Qreamed Quorn

There’s a blissful moment that I hope you all get the chance to experience. The bliss, that is, and not what leads up to it. It’s a moment when you’ve just dragged your trash out into the hallway, and your kitchen smells like hot Berry Kix, and your stomach is starting to settle again, when you see that bottle of Qream on your counter and think “I’m done.” That your work, whatever its legacy or reception will be, is finished.

But first, to the beginning.

“Anyway GOOD MORNING!” ended the email I got from Edith at 7 a.m. on a recent Monday, in which she alerted me to the existence of Quorn. Yes, Quorn, an actual product. What, did you think we just added a Q to “corn” to be funny? Who does that?

Quorn describes itself as a “naturally occurring, high quality, healthy form of protein” that “has an ability to replicate the taste and texture of meat exceptionally well.” The Center for Science in the Public Interest said in 2003 that Quorn “sickens 4.5% of eaters.” Given that Qream sickens about 100% of drinkers, I’d say this is a step up. Quorn is allegedly named after a town in Leicestershire, founded approximately 806 BQ (Before Qream), so I can’t get angry at it for trying to act all cute by switching out a normal letter for a Q (I’m looking at you, qookies).

But anyway, this is how it had to end. We’d been having too much luck, really. Save for that one snafu which will forever make me curse the existence of self-rising flour, everything has tasted … fine. No, I would not recreate any of these recipes for my friends, but I could think of plenty worse things to eat than a Peach Qupcake. So it became time to self-destruct.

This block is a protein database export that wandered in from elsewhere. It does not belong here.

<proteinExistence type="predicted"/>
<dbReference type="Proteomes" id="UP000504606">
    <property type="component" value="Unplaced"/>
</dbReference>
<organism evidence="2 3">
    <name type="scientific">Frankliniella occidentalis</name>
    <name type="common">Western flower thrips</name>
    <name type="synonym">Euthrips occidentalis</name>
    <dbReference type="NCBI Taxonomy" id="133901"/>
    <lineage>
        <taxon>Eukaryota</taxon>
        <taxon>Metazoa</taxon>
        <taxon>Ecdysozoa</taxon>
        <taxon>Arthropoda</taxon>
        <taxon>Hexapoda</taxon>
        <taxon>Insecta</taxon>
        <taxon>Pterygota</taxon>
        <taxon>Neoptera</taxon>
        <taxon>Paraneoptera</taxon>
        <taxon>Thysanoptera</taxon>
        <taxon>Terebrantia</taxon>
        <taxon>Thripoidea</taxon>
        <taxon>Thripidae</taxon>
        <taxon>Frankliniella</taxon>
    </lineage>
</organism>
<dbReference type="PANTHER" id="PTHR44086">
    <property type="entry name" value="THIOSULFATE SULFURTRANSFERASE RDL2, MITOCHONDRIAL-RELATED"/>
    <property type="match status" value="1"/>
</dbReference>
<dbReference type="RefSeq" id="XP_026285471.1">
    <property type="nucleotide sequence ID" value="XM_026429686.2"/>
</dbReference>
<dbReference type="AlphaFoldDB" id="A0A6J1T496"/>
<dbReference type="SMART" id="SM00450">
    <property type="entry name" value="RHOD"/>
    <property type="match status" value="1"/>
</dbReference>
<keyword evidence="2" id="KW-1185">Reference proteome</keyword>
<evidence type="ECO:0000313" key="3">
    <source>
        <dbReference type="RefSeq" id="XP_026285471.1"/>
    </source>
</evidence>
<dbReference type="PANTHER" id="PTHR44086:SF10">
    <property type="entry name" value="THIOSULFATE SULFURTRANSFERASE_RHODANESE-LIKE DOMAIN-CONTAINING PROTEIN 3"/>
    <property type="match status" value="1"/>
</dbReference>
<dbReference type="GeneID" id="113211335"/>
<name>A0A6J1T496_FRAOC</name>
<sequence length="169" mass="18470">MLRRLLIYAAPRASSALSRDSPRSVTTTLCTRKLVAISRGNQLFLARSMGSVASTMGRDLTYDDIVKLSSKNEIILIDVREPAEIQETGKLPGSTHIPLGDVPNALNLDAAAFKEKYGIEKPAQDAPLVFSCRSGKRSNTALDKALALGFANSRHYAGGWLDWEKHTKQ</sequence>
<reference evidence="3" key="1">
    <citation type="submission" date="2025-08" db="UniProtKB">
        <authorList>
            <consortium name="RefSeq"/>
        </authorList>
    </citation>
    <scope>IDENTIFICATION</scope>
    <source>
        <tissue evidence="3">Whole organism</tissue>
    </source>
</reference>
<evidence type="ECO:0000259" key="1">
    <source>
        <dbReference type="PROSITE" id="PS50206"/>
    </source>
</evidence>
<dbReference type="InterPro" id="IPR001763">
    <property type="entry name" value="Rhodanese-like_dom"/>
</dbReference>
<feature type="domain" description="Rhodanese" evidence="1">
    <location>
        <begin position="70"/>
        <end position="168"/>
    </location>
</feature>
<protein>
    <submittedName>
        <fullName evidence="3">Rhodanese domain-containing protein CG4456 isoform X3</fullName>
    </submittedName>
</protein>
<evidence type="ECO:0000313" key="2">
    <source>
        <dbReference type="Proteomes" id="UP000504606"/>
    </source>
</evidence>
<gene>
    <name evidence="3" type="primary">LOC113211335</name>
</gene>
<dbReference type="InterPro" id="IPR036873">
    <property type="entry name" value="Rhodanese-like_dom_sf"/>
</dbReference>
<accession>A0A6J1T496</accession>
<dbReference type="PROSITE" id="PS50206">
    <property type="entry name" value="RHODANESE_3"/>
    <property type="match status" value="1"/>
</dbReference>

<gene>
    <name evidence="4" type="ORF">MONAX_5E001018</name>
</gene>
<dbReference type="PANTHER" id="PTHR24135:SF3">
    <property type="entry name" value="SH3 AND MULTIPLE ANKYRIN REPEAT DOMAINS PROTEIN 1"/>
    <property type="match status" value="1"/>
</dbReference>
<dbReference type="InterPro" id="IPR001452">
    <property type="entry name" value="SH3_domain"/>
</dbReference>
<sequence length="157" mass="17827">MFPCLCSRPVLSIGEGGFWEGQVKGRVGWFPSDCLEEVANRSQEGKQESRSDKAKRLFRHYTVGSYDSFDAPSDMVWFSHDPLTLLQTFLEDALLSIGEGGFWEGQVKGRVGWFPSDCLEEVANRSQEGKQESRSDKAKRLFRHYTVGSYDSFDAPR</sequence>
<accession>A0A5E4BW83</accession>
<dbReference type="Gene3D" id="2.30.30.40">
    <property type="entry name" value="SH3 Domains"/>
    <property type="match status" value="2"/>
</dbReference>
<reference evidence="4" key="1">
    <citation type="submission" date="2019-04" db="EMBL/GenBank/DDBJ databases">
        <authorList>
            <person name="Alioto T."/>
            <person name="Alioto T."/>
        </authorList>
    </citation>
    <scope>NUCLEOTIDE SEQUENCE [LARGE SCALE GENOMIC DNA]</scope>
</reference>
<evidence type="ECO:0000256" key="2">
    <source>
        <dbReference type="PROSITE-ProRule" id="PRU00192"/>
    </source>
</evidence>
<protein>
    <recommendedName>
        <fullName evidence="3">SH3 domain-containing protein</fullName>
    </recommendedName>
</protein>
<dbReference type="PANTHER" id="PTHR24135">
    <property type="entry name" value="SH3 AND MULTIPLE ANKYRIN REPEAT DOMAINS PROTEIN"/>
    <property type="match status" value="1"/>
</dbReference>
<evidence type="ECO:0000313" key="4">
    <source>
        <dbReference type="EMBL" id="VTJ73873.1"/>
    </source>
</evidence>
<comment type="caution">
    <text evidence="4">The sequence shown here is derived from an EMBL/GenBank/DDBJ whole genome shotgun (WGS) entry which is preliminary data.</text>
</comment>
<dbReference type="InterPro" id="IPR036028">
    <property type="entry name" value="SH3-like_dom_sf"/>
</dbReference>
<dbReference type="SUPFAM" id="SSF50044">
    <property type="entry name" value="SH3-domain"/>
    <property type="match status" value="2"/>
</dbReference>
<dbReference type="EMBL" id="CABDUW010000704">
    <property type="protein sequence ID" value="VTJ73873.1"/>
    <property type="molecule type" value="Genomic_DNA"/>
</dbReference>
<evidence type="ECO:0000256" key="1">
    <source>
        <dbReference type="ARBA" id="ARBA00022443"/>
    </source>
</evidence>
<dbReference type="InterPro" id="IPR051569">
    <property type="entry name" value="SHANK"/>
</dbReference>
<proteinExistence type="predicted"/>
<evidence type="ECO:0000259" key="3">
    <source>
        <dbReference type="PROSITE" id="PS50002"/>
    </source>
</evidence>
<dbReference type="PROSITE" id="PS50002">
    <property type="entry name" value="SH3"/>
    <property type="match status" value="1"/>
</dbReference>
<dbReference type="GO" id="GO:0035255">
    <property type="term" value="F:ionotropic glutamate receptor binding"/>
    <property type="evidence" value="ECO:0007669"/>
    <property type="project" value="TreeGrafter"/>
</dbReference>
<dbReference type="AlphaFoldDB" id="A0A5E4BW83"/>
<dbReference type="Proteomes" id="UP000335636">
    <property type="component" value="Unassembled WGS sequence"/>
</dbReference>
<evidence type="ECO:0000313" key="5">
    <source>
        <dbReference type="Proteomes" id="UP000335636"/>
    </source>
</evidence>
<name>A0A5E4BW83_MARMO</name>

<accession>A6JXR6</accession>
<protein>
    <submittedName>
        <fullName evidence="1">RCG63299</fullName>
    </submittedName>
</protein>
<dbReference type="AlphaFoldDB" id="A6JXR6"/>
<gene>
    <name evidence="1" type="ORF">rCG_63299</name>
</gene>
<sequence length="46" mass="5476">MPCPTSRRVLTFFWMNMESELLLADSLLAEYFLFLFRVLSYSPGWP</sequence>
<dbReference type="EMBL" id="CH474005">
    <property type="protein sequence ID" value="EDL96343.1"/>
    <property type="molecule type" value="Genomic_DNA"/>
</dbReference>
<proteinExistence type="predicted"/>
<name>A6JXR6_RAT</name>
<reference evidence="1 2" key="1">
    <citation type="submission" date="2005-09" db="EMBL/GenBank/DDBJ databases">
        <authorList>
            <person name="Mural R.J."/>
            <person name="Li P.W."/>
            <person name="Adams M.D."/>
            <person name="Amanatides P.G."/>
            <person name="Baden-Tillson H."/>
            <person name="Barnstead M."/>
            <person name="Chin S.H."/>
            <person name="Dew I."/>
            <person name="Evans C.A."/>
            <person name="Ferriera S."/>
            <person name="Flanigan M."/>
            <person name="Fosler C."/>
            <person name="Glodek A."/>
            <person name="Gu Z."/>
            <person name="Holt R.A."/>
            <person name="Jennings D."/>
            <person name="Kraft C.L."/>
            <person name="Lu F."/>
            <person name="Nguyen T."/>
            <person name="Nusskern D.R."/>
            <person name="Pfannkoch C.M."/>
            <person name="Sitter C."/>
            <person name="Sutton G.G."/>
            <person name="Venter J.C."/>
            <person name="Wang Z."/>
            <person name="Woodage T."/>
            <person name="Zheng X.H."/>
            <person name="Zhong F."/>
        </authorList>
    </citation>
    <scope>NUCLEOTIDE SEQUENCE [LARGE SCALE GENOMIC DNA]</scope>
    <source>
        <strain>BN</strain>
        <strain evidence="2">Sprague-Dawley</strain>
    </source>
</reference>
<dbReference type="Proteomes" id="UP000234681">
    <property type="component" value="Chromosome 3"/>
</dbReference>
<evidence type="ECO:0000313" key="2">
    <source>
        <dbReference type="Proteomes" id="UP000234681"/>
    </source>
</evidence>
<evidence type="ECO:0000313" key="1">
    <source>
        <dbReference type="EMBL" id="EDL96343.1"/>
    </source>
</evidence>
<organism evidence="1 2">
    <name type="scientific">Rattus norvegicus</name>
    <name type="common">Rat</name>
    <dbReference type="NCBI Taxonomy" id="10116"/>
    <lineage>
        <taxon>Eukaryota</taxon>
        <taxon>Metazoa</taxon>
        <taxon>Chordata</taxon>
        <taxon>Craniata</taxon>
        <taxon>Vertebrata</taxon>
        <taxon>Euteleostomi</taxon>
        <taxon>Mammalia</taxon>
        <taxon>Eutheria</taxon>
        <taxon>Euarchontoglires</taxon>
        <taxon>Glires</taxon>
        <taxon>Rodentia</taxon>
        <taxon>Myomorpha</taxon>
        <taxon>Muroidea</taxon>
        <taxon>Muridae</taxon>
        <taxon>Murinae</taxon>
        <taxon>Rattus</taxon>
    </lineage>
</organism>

Living on Planet Earth means you have to take the good with the bad. Just as Brahma is Creator and Vishnu Preserver, Shiva the Destroyer is necessary, as all things are subject to decay. Thusly, you do not get to have Qream and Quorn existing at the same time without somebody mixing them together. It is what must be. I am here to keep the balance.

I’m sorry I’m even giving you this recipe, but the harmony of the planet is at stake.

Qreamed Quorn

A note before we start: finding Qream, at least in New York City, has turned into a bit of a qrisis. Where once at least three liquor stores in my neighborhood carried Qream, I now had to schlep to a liquor store in Harlem to find it, which was one of about only five places listed in the city that carries it. I can only attribute this shortage to its meteoric rise in popularity after the debut of Qooking With Qream. Still, be prepared to put in a bit of work if for some reason you still want this in your house.

1 12oz. bag of Quorn grounds

½ cup heavy cream

½ cup Strawberry Qream

1 tablespoon sugar

1 tablespoon flour

1 tablespoon butter

Add 10 oz of Quorn (Yay leftovers!(?)) to a skillet with heavy cream, butter, and sugar. Stir until butter is melted and everything is combined. In a cup, beat flour into Qream, then pour mixture onto Quorn, and cook until thickened. Remove from heat and let stand to firm up, then take a bite and promptly spit into your sink.

Pharrell, if you’re reading this, I don’t think Qream was meant to be a high-end leisure-class drink. There’s a subtlety, a layering of flavors, that it lacks. And the leisure-class doesn’t sit around drinking cereal milk on ice. But you tried, you put your name on something and went out there and fought for it. That’s more than I’ve ever done.

As I write this, the smell is beginning to fade, and I will end up gifting the remnants of that yonic bottle to some friend or just pour it down the sink. And hopefully something else will come along that I have a mad drive to experiment with and write about, but for now I can rest peacefully knowing that I helped make The Hairpin the #3 result when Googling Qream.

Previously: Kahlua Gingerbread … Gingerbread

Jaya Saxena writes a lot. She thinks Hot Berry Kix would be a good band name.